March 18, 2011
STATE OF NEW JERSEY, PLAINTIFF-RESPONDENT,
MALCOLM J. WADE, DEFENDANT-APPELLANT.
On appeal from the Superior Court of New Jersey, Law Division, Union County, Indictment Nos. 08-06-0495 and 08-06-0496.
NOT FOR PUBLICATION WITHOUT THE APPROVAL OF THE APPELLATE DIVISION
Submitted March 1, 2011
Before Judges Wefing and Baxter.
Following a trial by jury, defendant Malcolm J. Wade appeals from his March 31, 2009 conviction under Indictment No. 08-06-0495 on a charge of second degree aggravated assault, N.J.S.A. 2C:12-1(b)(1) (count one). Shortly after the jury returned its guilty verdict on that indictment, defendant entered a negotiated plea of guilty to fourth degree certain persons not to possess weapons, N.J.S.A. 2C:39-7, under Indictment No. 08-06-0496. Both indictments pertained to defendant's possession, or use, of a knife during a single incident on February 29, 2008.
At the time of sentencing, on Indictment No. 08-06-0495, the judge imposed an eight-year term of imprisonment, subject to the eighty-five percent parole ineligibility term required by N.J.S.A. 2C:43-7.2.*fn1 On Indictment No. 08-06-0496, the judge imposed a concurrent eighteen-month term of imprisonment.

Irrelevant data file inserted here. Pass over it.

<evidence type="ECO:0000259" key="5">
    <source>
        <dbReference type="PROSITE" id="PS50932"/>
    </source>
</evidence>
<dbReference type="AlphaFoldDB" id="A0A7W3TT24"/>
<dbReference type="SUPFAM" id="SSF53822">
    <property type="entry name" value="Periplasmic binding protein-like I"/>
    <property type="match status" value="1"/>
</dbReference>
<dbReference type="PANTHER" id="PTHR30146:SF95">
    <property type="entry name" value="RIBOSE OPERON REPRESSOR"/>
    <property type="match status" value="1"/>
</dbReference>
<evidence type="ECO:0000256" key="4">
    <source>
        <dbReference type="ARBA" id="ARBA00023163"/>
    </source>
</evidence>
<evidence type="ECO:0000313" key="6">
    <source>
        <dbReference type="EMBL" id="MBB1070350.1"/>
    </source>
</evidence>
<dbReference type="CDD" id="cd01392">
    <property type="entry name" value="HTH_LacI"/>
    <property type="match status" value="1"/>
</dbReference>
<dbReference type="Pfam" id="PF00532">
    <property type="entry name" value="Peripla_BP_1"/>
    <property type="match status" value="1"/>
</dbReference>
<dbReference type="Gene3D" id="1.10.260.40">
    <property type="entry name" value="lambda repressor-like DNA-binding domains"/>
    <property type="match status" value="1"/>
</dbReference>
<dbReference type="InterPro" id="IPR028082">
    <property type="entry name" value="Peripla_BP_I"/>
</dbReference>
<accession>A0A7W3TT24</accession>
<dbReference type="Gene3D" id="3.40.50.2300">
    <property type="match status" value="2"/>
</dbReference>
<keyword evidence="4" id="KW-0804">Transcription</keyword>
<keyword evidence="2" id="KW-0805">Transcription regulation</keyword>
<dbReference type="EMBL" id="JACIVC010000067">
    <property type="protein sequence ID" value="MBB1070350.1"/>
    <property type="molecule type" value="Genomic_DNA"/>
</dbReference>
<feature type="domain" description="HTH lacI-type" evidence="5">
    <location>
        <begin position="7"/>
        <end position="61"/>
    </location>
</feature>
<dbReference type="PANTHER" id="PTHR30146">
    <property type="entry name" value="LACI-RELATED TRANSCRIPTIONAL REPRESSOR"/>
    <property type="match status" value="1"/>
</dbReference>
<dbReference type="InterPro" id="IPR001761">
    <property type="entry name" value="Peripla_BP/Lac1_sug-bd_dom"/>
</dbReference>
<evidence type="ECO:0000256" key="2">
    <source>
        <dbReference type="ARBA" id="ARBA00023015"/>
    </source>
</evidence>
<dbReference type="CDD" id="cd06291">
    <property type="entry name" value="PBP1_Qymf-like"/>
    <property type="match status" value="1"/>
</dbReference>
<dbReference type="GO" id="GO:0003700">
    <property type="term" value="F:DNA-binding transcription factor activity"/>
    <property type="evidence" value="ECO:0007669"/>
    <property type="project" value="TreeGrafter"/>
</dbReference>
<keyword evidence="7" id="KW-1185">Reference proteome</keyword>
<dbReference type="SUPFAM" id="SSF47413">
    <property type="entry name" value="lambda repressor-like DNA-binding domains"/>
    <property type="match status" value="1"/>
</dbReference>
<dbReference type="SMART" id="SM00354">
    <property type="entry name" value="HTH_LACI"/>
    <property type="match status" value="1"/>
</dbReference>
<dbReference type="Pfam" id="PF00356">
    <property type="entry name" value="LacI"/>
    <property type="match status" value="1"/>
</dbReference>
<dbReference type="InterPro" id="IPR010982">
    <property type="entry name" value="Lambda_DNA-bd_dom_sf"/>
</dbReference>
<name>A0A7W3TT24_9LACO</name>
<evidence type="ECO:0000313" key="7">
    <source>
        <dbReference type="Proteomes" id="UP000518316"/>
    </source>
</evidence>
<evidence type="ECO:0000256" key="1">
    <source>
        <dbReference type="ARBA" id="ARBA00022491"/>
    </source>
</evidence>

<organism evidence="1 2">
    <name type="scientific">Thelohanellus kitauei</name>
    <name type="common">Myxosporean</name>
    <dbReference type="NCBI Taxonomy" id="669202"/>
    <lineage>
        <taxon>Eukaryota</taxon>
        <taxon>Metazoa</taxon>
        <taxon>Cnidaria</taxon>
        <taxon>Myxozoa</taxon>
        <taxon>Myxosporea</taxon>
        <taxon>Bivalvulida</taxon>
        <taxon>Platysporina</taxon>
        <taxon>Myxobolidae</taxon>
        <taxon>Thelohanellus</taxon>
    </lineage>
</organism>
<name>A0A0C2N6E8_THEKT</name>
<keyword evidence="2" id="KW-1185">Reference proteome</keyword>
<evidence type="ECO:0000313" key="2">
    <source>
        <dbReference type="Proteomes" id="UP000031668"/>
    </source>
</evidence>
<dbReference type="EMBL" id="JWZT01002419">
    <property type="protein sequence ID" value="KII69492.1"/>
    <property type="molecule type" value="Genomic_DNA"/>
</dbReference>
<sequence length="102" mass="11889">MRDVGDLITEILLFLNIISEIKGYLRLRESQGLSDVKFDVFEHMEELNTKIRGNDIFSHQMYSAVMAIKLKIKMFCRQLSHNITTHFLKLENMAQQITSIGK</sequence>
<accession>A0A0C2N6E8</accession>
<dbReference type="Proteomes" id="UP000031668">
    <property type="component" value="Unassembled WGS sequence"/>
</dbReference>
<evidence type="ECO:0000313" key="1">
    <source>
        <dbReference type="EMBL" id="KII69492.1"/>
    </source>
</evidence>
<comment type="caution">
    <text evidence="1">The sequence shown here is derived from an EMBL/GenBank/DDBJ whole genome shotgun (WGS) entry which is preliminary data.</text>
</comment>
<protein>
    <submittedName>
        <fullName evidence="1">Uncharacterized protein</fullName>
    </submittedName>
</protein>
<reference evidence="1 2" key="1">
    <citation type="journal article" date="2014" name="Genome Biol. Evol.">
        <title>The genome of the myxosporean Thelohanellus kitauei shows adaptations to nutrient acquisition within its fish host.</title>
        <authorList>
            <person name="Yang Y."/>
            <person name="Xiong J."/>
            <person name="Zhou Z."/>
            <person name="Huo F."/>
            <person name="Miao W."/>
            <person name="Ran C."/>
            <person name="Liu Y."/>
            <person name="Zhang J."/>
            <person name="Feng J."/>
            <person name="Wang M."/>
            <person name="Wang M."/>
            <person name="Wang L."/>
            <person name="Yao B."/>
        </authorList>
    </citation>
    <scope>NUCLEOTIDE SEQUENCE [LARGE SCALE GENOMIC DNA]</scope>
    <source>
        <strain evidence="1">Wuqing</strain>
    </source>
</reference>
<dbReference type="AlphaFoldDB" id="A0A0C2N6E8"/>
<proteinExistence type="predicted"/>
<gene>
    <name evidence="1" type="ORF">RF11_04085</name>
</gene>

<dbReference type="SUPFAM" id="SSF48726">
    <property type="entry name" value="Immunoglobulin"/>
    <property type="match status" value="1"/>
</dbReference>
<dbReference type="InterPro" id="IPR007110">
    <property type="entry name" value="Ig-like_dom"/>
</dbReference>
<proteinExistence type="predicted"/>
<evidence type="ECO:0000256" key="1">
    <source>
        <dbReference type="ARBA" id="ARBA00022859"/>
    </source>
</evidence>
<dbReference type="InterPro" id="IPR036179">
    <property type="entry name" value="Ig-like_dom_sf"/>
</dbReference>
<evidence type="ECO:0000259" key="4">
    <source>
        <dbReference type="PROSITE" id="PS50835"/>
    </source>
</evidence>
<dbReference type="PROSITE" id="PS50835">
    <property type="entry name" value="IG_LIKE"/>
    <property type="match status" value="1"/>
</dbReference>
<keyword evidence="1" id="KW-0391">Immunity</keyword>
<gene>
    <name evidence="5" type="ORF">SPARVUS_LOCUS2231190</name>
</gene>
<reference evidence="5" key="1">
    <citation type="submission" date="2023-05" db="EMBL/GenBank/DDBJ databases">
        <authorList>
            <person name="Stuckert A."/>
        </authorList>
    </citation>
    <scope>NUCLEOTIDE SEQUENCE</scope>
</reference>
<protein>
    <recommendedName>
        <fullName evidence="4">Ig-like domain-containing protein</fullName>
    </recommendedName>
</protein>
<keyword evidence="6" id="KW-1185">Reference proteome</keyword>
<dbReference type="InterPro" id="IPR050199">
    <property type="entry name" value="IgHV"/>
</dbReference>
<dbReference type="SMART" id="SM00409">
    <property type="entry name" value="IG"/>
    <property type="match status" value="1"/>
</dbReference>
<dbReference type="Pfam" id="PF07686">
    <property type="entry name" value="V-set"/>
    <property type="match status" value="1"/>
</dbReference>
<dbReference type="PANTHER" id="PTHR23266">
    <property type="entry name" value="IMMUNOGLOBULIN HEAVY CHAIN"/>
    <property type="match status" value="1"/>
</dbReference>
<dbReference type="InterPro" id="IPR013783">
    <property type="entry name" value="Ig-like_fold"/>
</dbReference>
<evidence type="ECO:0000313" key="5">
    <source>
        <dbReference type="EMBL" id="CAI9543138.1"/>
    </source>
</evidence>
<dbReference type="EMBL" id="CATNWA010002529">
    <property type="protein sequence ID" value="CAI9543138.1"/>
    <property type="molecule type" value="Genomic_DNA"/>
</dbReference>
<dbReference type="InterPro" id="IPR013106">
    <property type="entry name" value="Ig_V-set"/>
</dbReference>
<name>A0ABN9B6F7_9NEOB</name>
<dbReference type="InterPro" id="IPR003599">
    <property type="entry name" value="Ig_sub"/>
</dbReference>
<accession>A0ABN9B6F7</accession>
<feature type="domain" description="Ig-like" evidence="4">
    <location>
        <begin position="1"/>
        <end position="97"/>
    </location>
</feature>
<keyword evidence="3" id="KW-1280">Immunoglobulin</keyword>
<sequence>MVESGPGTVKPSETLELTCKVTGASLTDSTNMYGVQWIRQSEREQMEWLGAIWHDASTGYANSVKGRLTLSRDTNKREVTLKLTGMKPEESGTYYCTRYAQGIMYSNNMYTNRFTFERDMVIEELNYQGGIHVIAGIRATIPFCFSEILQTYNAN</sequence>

On appeal, defendant raises the following claims through assigned counsel:
I. THE TRIAL COURT ERRED IN DENYING DEFENDANT'S MOTION FOR ACQUITTAL AT THE CLOSE OF THE STATE'S CASE BECAUSE THE STATE FAILED TO PROVE ALL ELEMENTS OF THE CRIMES OF AGGRAVATED ASSAULT, PURSUANT TO N.J.S.A. 2C:12-1; POSSESSION OF A WEAPON FOR [AN] UNLAWFUL PURPOSE, PURSUANT TO N.J.S.A. 2C:39-4(d); AND UNLAWFUL POSSESSION OF A WEAPON, PURSUANT TO N.J.S.A. 2C:39-5(d).
II. THE TRIAL COURT ERRED IN DENYING DEFENDANT'S MOTION FOR ACQUITTAL NOTWITHSTANDING THE VERDICT AS THE JURY VERDICT WAS AGAINST THE WEIGHT OF [THE] EVIDENCE AND RESULTED IN A MANIFEST DENIAL OF JUSTICE TO DEFENDANT.